It just seems to be impossible to catch a corner of sanity here. Mr “smoke till you stroke, stroke till you croak” is having a full on “get your f’n hands off of me”, wrestling with security in the entrance having a meltdown today.

There are many days when you are in a hospital full of people that have so many things going on that really make you wonder about yourself. When my friend here came in and announced to me his view on life with a stroke, he told me that this was his third time in the rehab ward to get help for a stroke. Apparently this time he had been walking on the street to get some smokes from the local convenience store and while he was walking he had his stroke. He lost his balance and rolled off onto the grass beside the public sidewalk along a reasonably busy street. He walked with a cane, and he wore dirty, torn sweats and a torn, loose fitting sweatshirt that must have been easy for him to put on. Just thinking of what it must have looked like to the dozens of people that left him laying there on the grass beside the sidewalk, I imagine most of them felt they were watching a drunk homeless man try to gather himself together and get back on his feet. There was no one to help him that day.

To make matters worse, he finally got back on his feet, made his way back home and was greeted by his “soon to be ex” (as he put it in a group therapy session one day) with her yelling at him about the amount of time it took him to get back home without what he went to get. Eventually he got things sorted out with his wife, and she ended up calling an ambulance to get him to the hospital. He strutted around the rehab ward as though he was a veteran at it. He knew where all the extras were stashed that patients were allowed to take advantage of. The routine was old hat to him and he showed up and put up with his helpers and therapists doing what he already knew they would. Things don’t change. For him it was staff expecting different results doing the same things they had last time he was in. And for those that don’t know, this is the definition of insanity…doing the same thing but expecting different results.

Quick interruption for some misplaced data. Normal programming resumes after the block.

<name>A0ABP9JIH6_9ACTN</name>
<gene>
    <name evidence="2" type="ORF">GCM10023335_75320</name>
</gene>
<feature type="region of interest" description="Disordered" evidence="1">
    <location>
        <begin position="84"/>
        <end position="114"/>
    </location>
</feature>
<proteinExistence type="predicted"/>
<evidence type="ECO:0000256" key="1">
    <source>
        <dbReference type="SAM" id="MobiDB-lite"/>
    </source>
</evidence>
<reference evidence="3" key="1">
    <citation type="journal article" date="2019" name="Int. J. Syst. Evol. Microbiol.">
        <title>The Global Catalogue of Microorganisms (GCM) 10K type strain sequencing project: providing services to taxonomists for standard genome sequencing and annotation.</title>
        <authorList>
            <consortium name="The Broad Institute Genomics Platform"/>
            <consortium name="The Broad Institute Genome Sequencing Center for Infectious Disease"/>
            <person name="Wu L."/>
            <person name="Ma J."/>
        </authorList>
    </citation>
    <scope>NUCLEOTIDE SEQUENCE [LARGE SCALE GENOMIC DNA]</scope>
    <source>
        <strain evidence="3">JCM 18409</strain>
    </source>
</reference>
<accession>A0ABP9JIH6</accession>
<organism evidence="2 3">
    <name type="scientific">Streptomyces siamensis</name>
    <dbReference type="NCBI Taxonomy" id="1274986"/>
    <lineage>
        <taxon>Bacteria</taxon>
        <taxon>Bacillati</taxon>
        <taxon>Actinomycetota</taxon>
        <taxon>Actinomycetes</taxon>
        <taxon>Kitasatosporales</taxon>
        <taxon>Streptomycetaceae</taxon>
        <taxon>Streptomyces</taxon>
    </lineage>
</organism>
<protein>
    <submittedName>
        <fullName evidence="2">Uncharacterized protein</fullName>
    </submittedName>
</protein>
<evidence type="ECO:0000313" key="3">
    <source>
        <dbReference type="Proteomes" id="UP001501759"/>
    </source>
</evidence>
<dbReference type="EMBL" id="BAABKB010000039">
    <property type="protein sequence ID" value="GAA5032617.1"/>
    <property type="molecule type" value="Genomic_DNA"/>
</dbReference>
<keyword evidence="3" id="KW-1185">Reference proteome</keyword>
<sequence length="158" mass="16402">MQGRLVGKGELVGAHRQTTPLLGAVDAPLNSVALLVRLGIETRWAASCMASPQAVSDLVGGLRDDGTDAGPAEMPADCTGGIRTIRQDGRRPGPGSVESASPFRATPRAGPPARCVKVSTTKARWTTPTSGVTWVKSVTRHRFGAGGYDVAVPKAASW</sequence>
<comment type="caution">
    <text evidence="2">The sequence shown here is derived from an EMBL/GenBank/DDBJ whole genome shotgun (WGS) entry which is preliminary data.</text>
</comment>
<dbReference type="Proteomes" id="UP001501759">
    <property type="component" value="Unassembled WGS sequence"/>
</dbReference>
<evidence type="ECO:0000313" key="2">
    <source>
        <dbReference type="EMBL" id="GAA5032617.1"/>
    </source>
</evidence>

I’m not sure he divulged this to everyone, but he matter of fact told me that when he was admitted this time, he was “committed” by the doctors and his family as a danger to himself and others because he wouldn’t take care of himself. It was made clear to him that if he left the rehab ward and the hospital grounds, he would be picked up by police and brought back, sedated if they had to. In this way, I can imagine the feeling of anger over a sort of betrayal. I wondered right up front what would drive a man like this to have such a dangerous and cavalier outlook towards his stroke and the impact it had on his life. Not to mention that it seemed really selfish to skip out of the hospital and not take the rehabilitation treatment seriously. What exactly was it that was going through his mind as he melted down and was fighting with security? Was it the betrayal? Abandonment? Or was it the loss of connection to anyone and everyone who could have been important to him?

My roommates son lives just down the street from the hospital. The cops had picked him up as he rolled with a wheelchair belonging to the hospital down the sidewalk on his way to his house. Visions of Jack Nicholson in One Flew Over The Cuckoos Nest ran through my head. Surely after a meltdown like this, they would do something to him to tame him down. No one in here has time for those willing to cooperate, let alone those who take 6 people, including 3 security guards to deal with him.

I feel somewhat guilty telling you his story, even without names. Except that its my story too. Having to stay in a place I don’t want to be, for reasons I didn’t ask for or expect; the difference is I’m working at not being selfish. I want to get better for my wife and children, those who count of me. But I want to get out of this insane asylum. Fortunately, I don’t feel abandoned, betrayed, or disconnected. I am surrounded by those that love and support me, especially when I can’t do that for myself.